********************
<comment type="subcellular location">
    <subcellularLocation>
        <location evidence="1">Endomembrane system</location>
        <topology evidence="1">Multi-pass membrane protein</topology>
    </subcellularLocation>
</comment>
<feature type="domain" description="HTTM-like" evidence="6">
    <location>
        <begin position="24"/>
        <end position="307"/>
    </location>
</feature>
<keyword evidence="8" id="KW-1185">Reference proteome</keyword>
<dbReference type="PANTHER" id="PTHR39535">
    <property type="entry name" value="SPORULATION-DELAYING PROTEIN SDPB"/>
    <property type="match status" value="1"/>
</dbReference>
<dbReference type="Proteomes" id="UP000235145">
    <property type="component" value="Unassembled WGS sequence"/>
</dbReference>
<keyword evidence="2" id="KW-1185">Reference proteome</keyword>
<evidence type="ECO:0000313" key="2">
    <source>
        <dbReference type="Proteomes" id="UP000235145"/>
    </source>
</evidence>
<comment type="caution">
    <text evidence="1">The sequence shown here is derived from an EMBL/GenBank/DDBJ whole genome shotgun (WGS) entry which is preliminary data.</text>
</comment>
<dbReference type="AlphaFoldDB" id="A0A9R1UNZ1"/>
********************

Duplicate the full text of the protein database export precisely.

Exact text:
<comment type="subcellular location">
    <subcellularLocation>
        <location evidence="1">Endomembrane system</location>
        <topology evidence="1">Multi-pass membrane protein</topology>
    </subcellularLocation>
</comment>
<feature type="domain" description="HTTM-like" evidence="6">
    <location>
        <begin position="24"/>
        <end position="307"/>
    </location>
</feature>
<keyword evidence="8" id="KW-1185">Reference proteome</keyword>
<dbReference type="PANTHER" id="PTHR39535">
    <property type="entry name" value="SPORULATION-DELAYING PROTEIN SDPB"/>
    <property type="match status" value="1"/>
</dbReference>
<dbReference type="Proteomes" id="UP000235145">
    <property type="component" value="Unassembled WGS sequence"/>
</dbReference>
<keyword evidence="2" id="KW-1185">Reference proteome</keyword>
<evidence type="ECO:0000313" key="2">
    <source>
        <dbReference type="Proteomes" id="UP000235145"/>
    </source>
</evidence>
<comment type="caution">
    <text evidence="1">The sequence shown here is derived from an EMBL/GenBank/DDBJ whole genome shotgun (WGS) entry which is preliminary data.</text>
</comment>
<dbReference type="AlphaFoldDB" id="A0A9R1UNZ1"/>